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About This Artwork
Turkish Cavalier in Combat, c. 1818
Brush and brown wash, heightened with white gouache over black chalk, with blue wash on brown laid paper
280 x 220 mm
The Regenstein Collection, 1994.178
Prints and Drawings
Not on Display
Soldiers and horses were among Géricault’s favorite subjects, symbolizing energy, emotion, and individuality. In its laser-like focus on one cavalry soldier and his charging horse in the heat of battle, this drawing’s romantic intensity departs radically from the Classical restraint of many works of the period. Géricault exoticized his horseman, giving him African features and clothing him in the garb of an Ottoman mamluk, a caste of Muslim slave soldiers who fought for their indepe-dence in Egypt in the early 1800s. The artist was politically progressive for his time and championed the cause of liberty with this image. However, mamluks were most often of Turkic, Coptic, or Circassian descent, and Géricault’s depiction may not have been historically accurate.
The Art Institute of Chicago, “Maineri to Miró: The Regenstein Collection Since 1975,” April 22-July 16 2000, cat. 28.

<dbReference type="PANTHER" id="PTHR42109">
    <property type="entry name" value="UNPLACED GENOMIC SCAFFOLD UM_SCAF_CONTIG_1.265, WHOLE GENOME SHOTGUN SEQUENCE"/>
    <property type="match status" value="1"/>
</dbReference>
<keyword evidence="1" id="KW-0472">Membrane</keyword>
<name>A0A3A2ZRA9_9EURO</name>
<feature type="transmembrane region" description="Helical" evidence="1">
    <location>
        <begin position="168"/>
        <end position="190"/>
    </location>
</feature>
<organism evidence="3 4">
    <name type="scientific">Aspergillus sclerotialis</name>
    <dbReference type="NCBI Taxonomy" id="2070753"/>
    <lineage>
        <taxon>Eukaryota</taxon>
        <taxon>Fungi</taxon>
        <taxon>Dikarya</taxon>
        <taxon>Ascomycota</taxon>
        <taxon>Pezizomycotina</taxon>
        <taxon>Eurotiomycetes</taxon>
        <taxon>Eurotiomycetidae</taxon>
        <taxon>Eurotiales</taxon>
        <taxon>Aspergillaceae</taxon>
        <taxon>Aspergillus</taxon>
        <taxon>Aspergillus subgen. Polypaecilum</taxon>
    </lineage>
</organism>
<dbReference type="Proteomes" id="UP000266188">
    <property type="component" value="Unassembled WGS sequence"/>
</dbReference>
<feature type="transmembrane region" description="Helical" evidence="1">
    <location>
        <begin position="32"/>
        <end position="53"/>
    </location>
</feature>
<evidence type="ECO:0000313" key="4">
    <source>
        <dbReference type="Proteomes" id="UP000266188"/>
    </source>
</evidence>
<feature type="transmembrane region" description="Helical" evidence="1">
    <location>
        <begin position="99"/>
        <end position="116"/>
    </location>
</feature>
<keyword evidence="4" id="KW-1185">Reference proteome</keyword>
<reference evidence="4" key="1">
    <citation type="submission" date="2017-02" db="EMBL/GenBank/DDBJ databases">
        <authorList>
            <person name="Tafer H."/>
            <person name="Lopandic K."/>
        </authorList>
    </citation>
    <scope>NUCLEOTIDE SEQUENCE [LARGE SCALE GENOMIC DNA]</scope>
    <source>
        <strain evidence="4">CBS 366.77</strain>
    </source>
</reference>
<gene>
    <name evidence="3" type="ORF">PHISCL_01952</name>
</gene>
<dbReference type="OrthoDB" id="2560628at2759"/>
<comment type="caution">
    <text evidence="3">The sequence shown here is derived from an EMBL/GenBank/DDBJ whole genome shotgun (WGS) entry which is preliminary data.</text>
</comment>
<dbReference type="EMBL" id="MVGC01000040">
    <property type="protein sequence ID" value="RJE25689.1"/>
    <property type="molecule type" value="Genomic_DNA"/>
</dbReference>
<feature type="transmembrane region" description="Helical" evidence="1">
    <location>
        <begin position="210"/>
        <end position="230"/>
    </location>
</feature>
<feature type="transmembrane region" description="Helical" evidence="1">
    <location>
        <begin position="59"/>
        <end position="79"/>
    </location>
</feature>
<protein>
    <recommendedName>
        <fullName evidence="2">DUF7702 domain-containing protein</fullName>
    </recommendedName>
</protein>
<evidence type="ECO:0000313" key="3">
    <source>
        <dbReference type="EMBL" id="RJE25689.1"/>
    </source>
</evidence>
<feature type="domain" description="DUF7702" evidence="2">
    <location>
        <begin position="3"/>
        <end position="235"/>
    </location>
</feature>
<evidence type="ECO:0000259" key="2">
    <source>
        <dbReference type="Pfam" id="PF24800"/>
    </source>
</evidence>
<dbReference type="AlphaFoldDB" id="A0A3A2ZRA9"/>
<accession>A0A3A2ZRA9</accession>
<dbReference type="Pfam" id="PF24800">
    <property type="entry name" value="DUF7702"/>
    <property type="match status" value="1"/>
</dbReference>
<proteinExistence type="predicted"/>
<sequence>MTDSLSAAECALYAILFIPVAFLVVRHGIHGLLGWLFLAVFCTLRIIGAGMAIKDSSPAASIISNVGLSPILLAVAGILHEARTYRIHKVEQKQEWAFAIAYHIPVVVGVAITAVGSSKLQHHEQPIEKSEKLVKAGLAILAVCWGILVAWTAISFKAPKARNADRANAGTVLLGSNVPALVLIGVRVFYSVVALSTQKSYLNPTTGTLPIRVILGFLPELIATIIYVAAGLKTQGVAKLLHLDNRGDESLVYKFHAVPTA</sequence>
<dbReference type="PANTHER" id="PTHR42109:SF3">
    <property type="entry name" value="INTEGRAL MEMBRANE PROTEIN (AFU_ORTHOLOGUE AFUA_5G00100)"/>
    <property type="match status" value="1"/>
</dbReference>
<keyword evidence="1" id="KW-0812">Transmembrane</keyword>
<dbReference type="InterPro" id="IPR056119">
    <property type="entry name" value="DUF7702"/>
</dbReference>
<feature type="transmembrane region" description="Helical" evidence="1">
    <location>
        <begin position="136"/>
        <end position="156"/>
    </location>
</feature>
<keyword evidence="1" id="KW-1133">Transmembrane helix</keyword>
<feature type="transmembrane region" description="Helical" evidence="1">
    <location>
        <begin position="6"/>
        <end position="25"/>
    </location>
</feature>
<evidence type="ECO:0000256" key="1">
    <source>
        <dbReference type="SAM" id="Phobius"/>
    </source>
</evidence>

The Art Institute of Chicago, "Gods and (Super)heroes: Drawing in an Age of Revolution", November 16, 2017 - April 1, 2018.
Germain Bazin, Théodore Géricault. Etude critiques, documents et catalogue raisonné, 7 (Paris, 1997), p. 285, cat. 2773 (ill.).
James N. Wood, with commentaries by Debra N. Mancoff, Treasures from the Art Institute of Chicago (Chicago, 2000), p.188 (ill.).
Suzanne Folds McCullagh, “‘A Lasting Monument:’ The Regenstein Collection at The Art Institute of Chicago,” The Art Institute of Chicago Museum Studies 26:1 (2000), pp. 12-13.
Jay A. Clarke, “Haitian Horseman, c. 1818,” The Art Institute of Chicago Museum Studies 26:1 (2000), pp. 66-67, cat. 28 (ill.).
Bruno Chenique, Les Chevaux Géricault (Paris, 2002), p. 46 (ill.).
Duc d'Aumale (son of King Louis Phillippe) [invoice]. Duc de Chartres, after 1910 [invoice]. Private Collection, before 1939-about 1994 [invoice]; sold by Galerie de la Scala, Paris, to the Art Institute, 1994.